Episode 7: On and On

Main Performances: “You’re Gonna Leave” and “Chase Dem” by Stephen Marley

Stephen Marley is the son of the late Bob Marley and his wife, Rita. Stephen has been doing solo albums since 2007 and is an eight-time Grammy winner. Like his father, he is dedicated to the art of reggae music.

Both of Marley’s songs are meaningful and easy to understand. “You’re Gonna Leave” is the antithesis of how Tilda acts later in the episode. However,it does foreshadow troubles between Tilda and Mariah before they even start.

“Chase Dem” represents the corrupt justification of the backdoor politics. Especially, when people just brush them off as “they are what they are”. In this episode, Luke barely comes back from the dead, Mariah and Tilda nearly die, and all for power over Harlem.

Best of all, though, is the reggae music confirms Bushmaster’s control over Harlem coming into fruition. The music reflects the power players in this show, after all.

Also in this episode-

The Midnight hour, Adrian Younge, & Ali Shaheed Muhammed- “Feel Alive”

Episode 9: For Pete’s Sake

Honorable Mention- “Bushmasta Remix” by Noiseshaper

This song, playing in the background of the Jamaican raid on Rand Tech, was beautiful, brilliant, and stole any musical heart away. It deserves a gold star.

Episode 10: The Main Ingredient

Main Performance: “NYC” by Faith Evans and Jadakiss

Faith Evans is the widow of Notorious B.I.G., the original rapper for the single “NYC”. She has been a singer in the R&B world since 1994. Judakiss was featured on the original single, but for the show takes over all rapping portions.

“NYC” is befitting the episode, where all of the cast contemplate how much Harlem, and NYC, mean to them. Danny Rand (Iron Fist) and Luke are talking about hero life and how they can help each other protect all of NYC. Mariah is fighting for her hold on Harlem from Bushmaster. Misty is battling to diffuse the crime situation, be it Mariah, Bushmaster, or any others involved. Everyone is duking it out because of their love for NYC.

Also in this episode-

Wu-tang clan- “Wu-tang, 7th chamber, pt. 2”

Episode 11: The Creator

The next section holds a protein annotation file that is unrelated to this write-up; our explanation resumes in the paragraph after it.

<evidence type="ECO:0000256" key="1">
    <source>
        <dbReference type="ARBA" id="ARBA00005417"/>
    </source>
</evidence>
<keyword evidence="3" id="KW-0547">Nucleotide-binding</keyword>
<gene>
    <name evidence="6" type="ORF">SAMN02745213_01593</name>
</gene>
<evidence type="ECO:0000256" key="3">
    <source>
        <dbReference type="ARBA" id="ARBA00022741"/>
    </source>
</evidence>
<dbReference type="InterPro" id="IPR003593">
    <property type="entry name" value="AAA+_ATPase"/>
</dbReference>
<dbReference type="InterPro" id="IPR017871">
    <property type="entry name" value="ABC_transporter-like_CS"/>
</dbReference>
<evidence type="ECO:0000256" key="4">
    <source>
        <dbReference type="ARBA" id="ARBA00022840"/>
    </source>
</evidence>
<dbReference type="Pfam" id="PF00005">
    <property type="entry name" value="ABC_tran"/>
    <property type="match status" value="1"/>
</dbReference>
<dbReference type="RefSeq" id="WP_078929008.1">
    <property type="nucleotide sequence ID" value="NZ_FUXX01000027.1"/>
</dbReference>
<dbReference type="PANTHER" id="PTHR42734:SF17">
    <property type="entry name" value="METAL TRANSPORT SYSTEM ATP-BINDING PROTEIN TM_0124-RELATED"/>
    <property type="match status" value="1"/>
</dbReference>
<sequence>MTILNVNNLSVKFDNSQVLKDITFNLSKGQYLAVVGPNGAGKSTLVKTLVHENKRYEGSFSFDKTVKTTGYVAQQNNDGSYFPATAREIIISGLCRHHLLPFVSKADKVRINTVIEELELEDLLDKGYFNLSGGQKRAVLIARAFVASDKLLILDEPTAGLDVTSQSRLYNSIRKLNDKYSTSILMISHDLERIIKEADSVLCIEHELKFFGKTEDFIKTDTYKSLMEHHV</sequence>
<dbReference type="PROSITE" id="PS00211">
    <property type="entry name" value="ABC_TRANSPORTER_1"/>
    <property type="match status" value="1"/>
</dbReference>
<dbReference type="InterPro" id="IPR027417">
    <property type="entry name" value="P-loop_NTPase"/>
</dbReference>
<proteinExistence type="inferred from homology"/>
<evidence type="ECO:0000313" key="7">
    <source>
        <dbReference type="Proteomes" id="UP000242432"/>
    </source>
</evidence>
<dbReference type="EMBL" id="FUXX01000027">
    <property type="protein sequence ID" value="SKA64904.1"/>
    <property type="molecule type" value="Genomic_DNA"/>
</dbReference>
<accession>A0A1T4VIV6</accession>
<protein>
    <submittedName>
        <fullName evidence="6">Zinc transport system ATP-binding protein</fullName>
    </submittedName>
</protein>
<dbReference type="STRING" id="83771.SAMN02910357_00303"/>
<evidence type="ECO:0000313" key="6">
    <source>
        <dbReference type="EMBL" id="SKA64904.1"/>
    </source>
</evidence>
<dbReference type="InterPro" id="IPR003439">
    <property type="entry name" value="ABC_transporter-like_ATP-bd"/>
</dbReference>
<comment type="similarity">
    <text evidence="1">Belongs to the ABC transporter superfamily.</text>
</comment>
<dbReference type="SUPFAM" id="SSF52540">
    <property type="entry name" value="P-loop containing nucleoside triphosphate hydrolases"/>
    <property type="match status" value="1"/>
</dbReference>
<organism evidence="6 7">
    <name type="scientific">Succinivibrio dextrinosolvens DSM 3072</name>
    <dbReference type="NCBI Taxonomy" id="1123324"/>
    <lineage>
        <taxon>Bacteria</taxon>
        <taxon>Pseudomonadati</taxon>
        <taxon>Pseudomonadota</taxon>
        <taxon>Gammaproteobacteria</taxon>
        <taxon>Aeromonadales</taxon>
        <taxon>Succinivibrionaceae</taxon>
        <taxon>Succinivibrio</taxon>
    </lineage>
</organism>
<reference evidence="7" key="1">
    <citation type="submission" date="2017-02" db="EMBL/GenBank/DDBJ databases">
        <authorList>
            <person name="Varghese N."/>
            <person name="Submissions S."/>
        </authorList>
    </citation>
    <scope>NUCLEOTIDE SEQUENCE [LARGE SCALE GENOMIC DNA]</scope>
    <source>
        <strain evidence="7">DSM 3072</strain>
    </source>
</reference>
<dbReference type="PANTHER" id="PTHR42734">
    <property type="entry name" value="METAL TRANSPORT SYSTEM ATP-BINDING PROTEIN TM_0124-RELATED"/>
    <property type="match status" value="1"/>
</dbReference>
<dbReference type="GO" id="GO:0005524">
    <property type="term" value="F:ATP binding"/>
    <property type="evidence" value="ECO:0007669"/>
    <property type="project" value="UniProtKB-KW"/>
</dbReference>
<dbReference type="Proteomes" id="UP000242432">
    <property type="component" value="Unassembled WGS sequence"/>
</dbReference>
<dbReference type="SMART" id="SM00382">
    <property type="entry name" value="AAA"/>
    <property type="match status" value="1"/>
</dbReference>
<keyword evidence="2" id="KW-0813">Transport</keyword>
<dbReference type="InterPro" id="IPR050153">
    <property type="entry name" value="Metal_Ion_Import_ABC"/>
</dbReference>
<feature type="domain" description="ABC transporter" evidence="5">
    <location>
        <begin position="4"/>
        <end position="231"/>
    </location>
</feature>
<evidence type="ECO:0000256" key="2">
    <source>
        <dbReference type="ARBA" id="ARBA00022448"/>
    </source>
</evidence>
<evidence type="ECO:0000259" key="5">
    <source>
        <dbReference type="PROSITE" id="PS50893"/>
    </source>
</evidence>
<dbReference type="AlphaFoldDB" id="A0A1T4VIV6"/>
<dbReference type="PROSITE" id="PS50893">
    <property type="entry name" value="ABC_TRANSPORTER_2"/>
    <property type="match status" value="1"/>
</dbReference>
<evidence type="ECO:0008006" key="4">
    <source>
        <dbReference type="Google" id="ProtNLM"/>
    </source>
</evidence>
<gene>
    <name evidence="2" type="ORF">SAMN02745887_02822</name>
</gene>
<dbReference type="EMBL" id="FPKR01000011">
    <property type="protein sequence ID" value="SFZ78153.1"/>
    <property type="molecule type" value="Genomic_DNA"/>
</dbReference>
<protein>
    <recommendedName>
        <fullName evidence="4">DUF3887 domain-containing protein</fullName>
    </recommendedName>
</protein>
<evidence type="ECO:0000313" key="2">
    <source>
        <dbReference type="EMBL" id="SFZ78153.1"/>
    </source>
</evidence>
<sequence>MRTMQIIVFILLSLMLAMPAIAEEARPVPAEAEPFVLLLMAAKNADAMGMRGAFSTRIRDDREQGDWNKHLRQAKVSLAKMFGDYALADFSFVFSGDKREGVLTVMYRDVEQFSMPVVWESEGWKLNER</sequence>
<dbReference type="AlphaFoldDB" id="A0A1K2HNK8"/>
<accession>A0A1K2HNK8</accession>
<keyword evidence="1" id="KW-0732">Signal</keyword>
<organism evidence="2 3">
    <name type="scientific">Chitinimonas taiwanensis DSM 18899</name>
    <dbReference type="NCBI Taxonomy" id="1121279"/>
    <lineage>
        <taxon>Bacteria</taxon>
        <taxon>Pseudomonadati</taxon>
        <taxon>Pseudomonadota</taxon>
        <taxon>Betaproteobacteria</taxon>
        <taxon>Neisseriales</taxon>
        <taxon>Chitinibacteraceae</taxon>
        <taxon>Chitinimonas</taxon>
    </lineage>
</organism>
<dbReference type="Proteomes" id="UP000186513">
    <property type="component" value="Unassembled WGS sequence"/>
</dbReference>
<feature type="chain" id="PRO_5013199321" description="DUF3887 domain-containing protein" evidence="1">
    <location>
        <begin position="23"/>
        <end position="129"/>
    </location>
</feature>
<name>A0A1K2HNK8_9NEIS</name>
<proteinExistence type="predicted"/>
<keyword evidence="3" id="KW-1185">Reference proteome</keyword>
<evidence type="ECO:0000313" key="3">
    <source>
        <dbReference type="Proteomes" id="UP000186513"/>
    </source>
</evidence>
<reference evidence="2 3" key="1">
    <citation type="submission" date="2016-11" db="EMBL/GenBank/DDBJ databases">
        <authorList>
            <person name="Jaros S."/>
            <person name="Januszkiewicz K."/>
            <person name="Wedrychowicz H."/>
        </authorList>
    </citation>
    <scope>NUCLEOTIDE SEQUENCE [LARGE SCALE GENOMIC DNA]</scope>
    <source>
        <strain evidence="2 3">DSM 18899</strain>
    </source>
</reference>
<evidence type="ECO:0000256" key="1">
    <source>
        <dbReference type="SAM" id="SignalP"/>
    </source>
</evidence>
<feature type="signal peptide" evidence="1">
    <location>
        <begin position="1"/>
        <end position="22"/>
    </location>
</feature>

Songs in this episode-

Adrian Younge- “Dusts of Gold”

Crucial Music- “Way Down Inna Babylon”

Episode 12: Can’t Front Me

Main Performance: “Love’s Gonna Getcha” by KRS One

KRS One is a Brooklyn-born rapper who focuses a lot on gangster and social conscious rap. His name even stands for Knowledge Reigns Supreme Over Nearly Everyone. He’s been rapping on the big scene since the mid 1980’s.

His song “Love’s Gonna Getcha” is amazing in this episode for two reasons: Shades and Mariah, and what happens next. The chorus line “love’s gonna getcha” is exactly what happens to Mrs. Stokes. Shades, her boyfriend, is the one to turn her over to the cops. But even more interestingly, is that the entire song talks about how dangerous and hard the streets are. Exactly how the streets go when there’s no Mariah to ward off the other gangs. Love got Harlem in so many ways.

Also in this episode-

Souls of mischief & Adrian Younge- “Miriam got Mickey”

Adrian Younge- “Black Noise”

Wu-tang clan- “Shame on a Nigga”

Adrian Younge- “April Sonata”

Ghostface Killah & Adrian Younge- “Return of the Savage”

KRS-One- “Jack of Spades”

Episode 13: They Reminisce Over You

Main Performance: “King’s Paradise” by Rakim

Rakim is one half of a golden age duo, Eric B. and Rakim. Fitting, how Luke Cage is one half of the golden age duo, Power Man and Iron Fist. Rakim and his partner’s album Paid in Full was named greatest album ever by MTV in 2006.

Rakim’s “King’s Paradise” is a new original song just for Luke Cage. Even says his name. Hard for people not to know your name then. The song solidifies Luke’s slide downward from boy scout hero to a bit more of an anti-hero. All season he’s proved more and more willing to do whatever it takes to protect Harlem. And now, he shows he’s even willing to take it over. His name went from a sign of hope to a call of power. The song ends the season with Luke Cage running Harlem’s Paradise, and one can only wonder where the new King of Harlem will end up next.

Honorable Mention- “Family First” by Gabrielle Dennis

After Tilda’s chilling decision to murder her mother, she sings and plays a song on her cousin Cornell’s keyboard. All season, Mariah has been pushing the phrase “family first”. As Tilda sings, you can feel and hear how hollow that statement has become to her. Especially since the family she thought she knew has warped into something monstrous. And the largest monster of all is her mother. Its as if to say she’s changing things for herself, and to do that she’ll start with family first.

Also in this episode-

Sharen Clark & The Product of Time- “That’s a Good Reason”

James Brown- “The Payback”

Adrian Younge- “Jimmy’s Apartment”

Bob Marley and the Wailers- “Redemption Song”

Rufus ft. Chaka Khan- “Sweet Thing”